Designing Sprockets for Landing Pages

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In Metro Publisher, landing pages (the homepage and all section/subsections) are laid out and managed using of a responsive grid system. Within the section editor, containers are arranged to define the grid layout, then those containers are filled with responsive “Sprockets” designed specifically for this use. As a result, there are a few key concepts to understand that have great impact on design.


Modular
The first important thing to consider when designing the look and feel of your sprockets is that they are modular. They can be used in a variety of places on a page. A carousel sprocket, for example, can be full-width at the top of the page or in a narrow column down further. The section editor is meant to allow for complex layouts in support of editorial decisions about how to promote content.

 sprocket_types.png

Example: Section landing pages with different grid layouts

The example above shows various complex layouts using sprockets. You can see that sprocket types are reused in different places. The look and feel of your sprockets should be designed with this flexibility in mind.

Global
In addition to being modular, sprockets can be reused throughout your website. A single sprocket can be placed on every page of your website or only in one page.

 

carousel_sizes_positions.png
Example: The carousel sprocket reused within different landing pages, layouts, or columns and at varying widths.

Above you can see the same carousel sprocket reused on different page layouts and at varying widths. This global nature means that sprockets should NOT be “individually” designed for specific placements. Rather, the designs should be flexible and consistent so that editorial staff can reorder page layouts and reuse sprockets without rigid design limitations.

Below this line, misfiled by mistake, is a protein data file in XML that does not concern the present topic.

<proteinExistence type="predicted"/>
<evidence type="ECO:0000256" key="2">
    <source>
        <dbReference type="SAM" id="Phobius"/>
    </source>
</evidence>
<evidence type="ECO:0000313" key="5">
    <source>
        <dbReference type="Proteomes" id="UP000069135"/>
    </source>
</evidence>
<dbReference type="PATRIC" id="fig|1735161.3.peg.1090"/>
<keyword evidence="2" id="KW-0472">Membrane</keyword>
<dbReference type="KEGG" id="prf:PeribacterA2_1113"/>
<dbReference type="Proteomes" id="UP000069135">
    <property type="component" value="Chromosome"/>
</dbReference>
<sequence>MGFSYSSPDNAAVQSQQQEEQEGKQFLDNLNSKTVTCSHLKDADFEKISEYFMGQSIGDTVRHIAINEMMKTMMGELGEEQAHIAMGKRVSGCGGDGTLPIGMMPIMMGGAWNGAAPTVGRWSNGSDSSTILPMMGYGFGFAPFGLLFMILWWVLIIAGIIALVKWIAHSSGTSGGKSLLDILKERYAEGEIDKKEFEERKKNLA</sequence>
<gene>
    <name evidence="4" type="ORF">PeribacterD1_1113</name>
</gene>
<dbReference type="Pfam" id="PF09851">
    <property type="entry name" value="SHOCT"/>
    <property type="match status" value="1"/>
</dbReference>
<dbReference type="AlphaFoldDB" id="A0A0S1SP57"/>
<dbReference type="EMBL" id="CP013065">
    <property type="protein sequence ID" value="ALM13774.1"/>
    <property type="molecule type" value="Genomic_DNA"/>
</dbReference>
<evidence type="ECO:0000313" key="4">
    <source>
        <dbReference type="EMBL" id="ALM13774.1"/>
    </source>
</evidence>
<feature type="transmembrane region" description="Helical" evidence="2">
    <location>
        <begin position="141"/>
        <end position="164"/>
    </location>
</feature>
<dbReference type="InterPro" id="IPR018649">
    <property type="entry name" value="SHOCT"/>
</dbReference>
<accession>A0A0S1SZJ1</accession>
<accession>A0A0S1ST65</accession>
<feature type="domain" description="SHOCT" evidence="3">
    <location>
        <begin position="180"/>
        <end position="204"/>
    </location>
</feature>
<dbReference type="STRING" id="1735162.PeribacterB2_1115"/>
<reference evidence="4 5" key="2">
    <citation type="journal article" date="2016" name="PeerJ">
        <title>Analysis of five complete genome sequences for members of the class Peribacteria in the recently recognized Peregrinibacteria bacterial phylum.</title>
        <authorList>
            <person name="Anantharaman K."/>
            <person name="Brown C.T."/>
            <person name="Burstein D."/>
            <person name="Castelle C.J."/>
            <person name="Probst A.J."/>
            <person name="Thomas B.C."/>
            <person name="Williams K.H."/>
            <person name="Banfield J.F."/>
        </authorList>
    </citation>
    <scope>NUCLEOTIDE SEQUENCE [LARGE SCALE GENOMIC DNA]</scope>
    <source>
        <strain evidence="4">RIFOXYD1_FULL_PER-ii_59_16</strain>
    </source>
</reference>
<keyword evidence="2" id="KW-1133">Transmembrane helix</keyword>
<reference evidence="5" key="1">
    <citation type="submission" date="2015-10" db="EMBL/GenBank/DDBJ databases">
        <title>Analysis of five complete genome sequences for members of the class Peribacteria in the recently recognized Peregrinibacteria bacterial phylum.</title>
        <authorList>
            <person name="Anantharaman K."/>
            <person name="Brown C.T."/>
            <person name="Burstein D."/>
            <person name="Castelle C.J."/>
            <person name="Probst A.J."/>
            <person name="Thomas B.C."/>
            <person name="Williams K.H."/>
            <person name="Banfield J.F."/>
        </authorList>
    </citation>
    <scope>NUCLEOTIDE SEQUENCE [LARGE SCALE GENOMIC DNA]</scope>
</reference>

Carousel Example 01

carousel_examples_01.png

This carousel design uses a full-width image in the background with text overlay on columns wider than ⅓ page. When the sprocket is ⅓ or less, it is not practical to show the title and the description. As a result, this design hides the description at that size.

Carousel Example 02

carousel_examples_02.png


This carousel design uses a full-width image in the background but the text is positioned below the image at all sizes. This design allows the description to be seen at all column widths.

Whether to use one design versus the other is affected by the type of content you feature as well as personal taste. Throughout the launch process, a single global style for each sprocket will be agreed upon and implemented.


Additional Design Customizations
In general, the design should maximize flexibility and reuse. However, there are special cases where exceptions occur. For example, you may want to have one basic style for your list sprockets for content with large images and a special list sprocket for your “news” items that may not always have nice images.

 

list_examples_01.png
Example: Two different styles for a list sprocket.

For these exceptions, we offer some “customizations” of your sprockets. This must be arranged with your launch project manager through the design process in order to define the style and scope.

 


 

Sprocket Types
Click the link below for a the full list of currently available sprocket types.
Find out more...

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